Science: Faster Chinese

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The Chinese have a practical reason for believing that one picture is worth a thousand words: it takes so long for them to write the words. And all their written words are conventionalized pictures anyway. Last week a new typewriter designed to speed up Chinese writing was exhibited in Manhattan. Chinese engineer Chung-Chin Kao had had the idea. International Business Machines Corp. had translated it into an electro-automatic Chinese typewriter. (Chinese typewriters are not new, but most models have been clumsy and inefficient.)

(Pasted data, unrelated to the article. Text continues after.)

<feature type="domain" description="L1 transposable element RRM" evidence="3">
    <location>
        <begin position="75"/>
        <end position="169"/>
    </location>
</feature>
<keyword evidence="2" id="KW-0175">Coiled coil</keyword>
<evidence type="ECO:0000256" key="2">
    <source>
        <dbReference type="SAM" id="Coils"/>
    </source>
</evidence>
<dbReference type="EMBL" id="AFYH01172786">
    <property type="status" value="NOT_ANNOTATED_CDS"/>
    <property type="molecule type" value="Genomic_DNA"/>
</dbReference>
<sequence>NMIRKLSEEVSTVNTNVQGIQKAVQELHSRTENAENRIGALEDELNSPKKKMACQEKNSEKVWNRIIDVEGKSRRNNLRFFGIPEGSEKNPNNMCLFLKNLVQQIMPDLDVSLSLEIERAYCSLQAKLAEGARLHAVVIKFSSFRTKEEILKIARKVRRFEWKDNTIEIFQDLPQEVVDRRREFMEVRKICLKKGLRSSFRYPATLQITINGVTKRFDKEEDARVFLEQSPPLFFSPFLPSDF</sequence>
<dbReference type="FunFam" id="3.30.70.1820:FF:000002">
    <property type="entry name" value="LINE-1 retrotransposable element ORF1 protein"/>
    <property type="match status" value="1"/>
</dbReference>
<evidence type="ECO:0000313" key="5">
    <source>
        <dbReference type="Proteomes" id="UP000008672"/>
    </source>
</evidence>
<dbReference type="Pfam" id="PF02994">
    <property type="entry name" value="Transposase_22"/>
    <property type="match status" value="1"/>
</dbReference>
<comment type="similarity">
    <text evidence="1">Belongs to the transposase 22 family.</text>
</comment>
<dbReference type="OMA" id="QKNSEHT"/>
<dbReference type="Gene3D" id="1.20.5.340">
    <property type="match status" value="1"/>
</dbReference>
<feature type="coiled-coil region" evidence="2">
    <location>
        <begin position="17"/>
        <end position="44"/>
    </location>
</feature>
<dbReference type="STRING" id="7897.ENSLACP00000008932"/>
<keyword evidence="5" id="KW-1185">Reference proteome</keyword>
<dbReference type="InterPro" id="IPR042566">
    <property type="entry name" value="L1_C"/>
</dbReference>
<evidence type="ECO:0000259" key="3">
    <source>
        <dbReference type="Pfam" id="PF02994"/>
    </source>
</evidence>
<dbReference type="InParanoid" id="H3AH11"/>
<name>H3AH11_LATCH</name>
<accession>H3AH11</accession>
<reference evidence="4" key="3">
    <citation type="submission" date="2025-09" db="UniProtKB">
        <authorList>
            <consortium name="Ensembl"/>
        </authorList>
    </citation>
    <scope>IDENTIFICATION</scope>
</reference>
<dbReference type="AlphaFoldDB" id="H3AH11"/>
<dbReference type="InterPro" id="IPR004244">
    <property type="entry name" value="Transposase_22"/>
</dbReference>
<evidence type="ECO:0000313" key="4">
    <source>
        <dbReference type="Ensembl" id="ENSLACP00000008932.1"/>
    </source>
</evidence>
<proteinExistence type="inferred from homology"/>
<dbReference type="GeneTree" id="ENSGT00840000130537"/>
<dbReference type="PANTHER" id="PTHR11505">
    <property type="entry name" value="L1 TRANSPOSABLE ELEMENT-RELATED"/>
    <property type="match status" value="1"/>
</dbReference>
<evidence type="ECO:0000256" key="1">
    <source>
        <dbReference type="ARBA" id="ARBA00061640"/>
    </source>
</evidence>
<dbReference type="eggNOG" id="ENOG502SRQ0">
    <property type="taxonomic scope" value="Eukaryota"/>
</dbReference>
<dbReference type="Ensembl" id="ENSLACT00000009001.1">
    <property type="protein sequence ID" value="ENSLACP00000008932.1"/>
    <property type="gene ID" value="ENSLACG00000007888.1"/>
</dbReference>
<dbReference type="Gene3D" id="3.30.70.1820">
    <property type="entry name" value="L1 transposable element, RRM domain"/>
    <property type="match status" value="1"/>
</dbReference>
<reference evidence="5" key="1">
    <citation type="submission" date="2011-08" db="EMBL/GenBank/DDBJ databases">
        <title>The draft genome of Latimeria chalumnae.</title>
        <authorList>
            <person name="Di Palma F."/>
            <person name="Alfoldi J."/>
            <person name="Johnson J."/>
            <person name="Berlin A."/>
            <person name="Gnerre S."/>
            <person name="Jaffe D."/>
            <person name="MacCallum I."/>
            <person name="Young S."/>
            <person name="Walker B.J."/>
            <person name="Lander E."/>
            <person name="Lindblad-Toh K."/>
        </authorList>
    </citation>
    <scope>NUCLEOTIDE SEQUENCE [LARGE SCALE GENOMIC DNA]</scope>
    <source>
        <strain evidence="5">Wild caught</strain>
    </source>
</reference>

The machine, which would give a U.S. stenographer the heebie jeebies, has 5,400 characters (the most commonly used of the 80,000 in the Chinese language), mounted on a drum. Its keyboard has only 43 keys, 36 of them numerals. To operate the machine, a typist must memorize 5,400 combinations of four numbers each; every combination represents a Chinese word or ideograph. Pressing the keys revolves the electrically operated drum and brings the coded characters into place for printing.

It takes two months for an operator to learn to write simple sentences, four months to achieve the machine's top speed—45 words a minute (par for a fast typist in English: 120 words).